In the build up to the General Election the Conservative party committed to increase the rate of credit available within the Research and Development Expenditure Credit (RDEC) scheme. It is encouraging that the government is committed to ensure that the tax credit systems are used to drive innovation and the proportion of GDP spent on R&D.
This will also be an ideal opportunity to address an anomaly which has the potential to impact many companies. Such companies recognise that the ability to claim a cash repayment for investing in R&D is vital for the growth of their technology and business
It is well known that in the first few years of a company’s existence it may incur losses. Such companies lean heavily on outside investment to enable it to invest in technology, development or simply to pay the costs of its most valuable asset, its people.
Where a Small or Medium-sized Enterprise (SME) carries out R&D that qualifies under the SME scheme, in the years that it makes trading losses it has the opportunity to surrender those losses for a cash repayment. This can be as much as one third of the amount that they invest in qualifying R&D. This can be the life-blood for the company and enable it to pay its ongoing costs as its technology is being refined or invest in further R&D. This is a very valuable relief for many companies.
The problem is where that company starts making profits but still has accumulated trading losses. Such a company that has benefitted from R&D tax credits is likely to want to continue to invest in R&D as it seeks to develop the next innovation.
The anomaly occurs in calculating the profits and losses of an SME that has historic unused trading losses.
Where a company makes a claim for R&D tax credits within the SME scheme, that company is able to claim an additional 130% of its qualifying R&D costs; costs that typically would already have been included in the profit or loss account for the year.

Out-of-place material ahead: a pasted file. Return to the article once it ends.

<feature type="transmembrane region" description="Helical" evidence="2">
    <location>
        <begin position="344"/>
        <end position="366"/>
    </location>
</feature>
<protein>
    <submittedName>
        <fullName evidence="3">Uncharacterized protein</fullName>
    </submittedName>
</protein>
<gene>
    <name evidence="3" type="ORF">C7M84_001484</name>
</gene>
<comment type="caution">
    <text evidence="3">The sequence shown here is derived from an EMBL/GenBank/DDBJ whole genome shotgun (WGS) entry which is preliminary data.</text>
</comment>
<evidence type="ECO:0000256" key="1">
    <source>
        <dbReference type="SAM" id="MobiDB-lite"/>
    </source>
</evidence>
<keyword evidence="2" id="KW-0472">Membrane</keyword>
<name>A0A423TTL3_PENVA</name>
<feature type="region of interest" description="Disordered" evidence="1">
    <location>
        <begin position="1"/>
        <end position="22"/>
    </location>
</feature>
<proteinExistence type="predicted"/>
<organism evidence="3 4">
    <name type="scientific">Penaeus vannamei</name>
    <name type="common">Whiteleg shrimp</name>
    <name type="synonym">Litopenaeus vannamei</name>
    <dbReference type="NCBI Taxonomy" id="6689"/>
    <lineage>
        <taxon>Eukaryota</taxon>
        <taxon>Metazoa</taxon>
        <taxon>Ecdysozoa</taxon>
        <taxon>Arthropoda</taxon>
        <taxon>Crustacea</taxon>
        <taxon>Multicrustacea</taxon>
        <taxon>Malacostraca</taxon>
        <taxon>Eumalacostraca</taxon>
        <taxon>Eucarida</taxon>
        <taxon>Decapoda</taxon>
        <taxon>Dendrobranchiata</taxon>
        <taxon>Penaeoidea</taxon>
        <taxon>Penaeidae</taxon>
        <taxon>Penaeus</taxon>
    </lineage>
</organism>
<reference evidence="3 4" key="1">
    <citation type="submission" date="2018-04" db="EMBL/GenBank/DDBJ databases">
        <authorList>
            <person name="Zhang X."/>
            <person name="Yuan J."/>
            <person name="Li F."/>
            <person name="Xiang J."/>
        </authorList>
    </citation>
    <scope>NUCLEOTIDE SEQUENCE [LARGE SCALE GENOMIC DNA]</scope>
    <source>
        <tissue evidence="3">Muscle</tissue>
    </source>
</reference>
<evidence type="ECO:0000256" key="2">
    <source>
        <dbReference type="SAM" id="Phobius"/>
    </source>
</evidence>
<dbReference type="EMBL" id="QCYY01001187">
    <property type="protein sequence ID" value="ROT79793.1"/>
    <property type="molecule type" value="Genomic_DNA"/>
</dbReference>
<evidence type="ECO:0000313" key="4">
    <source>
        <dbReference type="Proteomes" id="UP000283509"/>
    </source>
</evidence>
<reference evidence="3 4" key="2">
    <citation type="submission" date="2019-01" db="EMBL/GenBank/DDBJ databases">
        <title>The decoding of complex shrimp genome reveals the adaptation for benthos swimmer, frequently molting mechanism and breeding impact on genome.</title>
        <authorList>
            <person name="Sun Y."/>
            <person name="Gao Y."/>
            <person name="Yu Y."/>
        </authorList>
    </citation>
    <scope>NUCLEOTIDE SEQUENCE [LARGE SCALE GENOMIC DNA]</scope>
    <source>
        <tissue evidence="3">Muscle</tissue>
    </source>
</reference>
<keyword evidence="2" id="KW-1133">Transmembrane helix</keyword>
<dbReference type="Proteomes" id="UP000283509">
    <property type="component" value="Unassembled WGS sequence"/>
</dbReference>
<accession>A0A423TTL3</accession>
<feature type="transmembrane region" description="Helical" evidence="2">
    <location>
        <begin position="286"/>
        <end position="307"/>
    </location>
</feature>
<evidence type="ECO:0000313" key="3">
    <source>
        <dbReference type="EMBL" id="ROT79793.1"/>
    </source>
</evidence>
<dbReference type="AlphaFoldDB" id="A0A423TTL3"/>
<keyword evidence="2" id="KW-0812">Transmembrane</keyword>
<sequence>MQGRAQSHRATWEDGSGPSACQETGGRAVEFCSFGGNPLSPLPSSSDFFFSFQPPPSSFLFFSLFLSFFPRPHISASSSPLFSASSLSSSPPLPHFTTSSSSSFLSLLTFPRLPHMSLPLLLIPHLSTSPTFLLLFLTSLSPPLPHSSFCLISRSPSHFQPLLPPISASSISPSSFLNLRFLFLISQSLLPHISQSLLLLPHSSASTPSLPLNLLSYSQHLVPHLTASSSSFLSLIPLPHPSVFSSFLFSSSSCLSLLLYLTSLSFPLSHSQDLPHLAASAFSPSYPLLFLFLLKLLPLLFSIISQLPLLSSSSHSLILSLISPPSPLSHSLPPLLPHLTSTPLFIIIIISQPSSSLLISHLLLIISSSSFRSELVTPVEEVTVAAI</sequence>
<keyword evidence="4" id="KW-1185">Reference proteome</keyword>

The 130% enhancement is included in the corporation tax computation and reduces the company’s taxable profit by this amount.
Where a company with historic accumulated trading losses starts making a profit, those losses brought forward are offset against profits of later years.
The problem is that this is in respect of profits after the company has calculated its R&D claim for the year. As a result, in many cases the R&D claim simply increases the losses carried forward to a later year because it is not possible to cash in the R&D tax credits (see example). In other words, there is no immediate benefit for the R&D Company.
Whilst this may have a future benefit, this could result in SMEs being driven away from claiming R&D tax credits. This is because the entrepreneurs of most emerging SMEs continue to work out priorities for how they spend their time. They tend to do a quick mental cost-benefit analysis to ensure their time has most effect and impact. Typically, finding sources of investment is at the top. The immediate benefit of the cash flow advantage from surrendering trading losses for a tax credit is therefore of prime interest for these companies.
The examples below illustrate this point.
Example: the position under current tax legislation and the suggested alternative position
The tax system could be changed to enable this to happen. Prior to a claim for R&D tax credits, if accumulated losses could be offset against future profits, the SME would be able to convert its R&D expenditure into valuable cash.
This would accelerate the utilisation of those accumulated losses. Once the losses have been extinguished the SME would continue to be subject to corporation tax as usual.
If the government is serious about investing in R&D and
if they want SMEs to flourish, especially those developing with emerging
technologies, they should address this anomaly in the UK tax system.
It wouldn’t take much adjustment, would make a big
difference to affected SMEs and would be the right direction of travel to
ensure that the UK continues to be a leader in a world of innovation.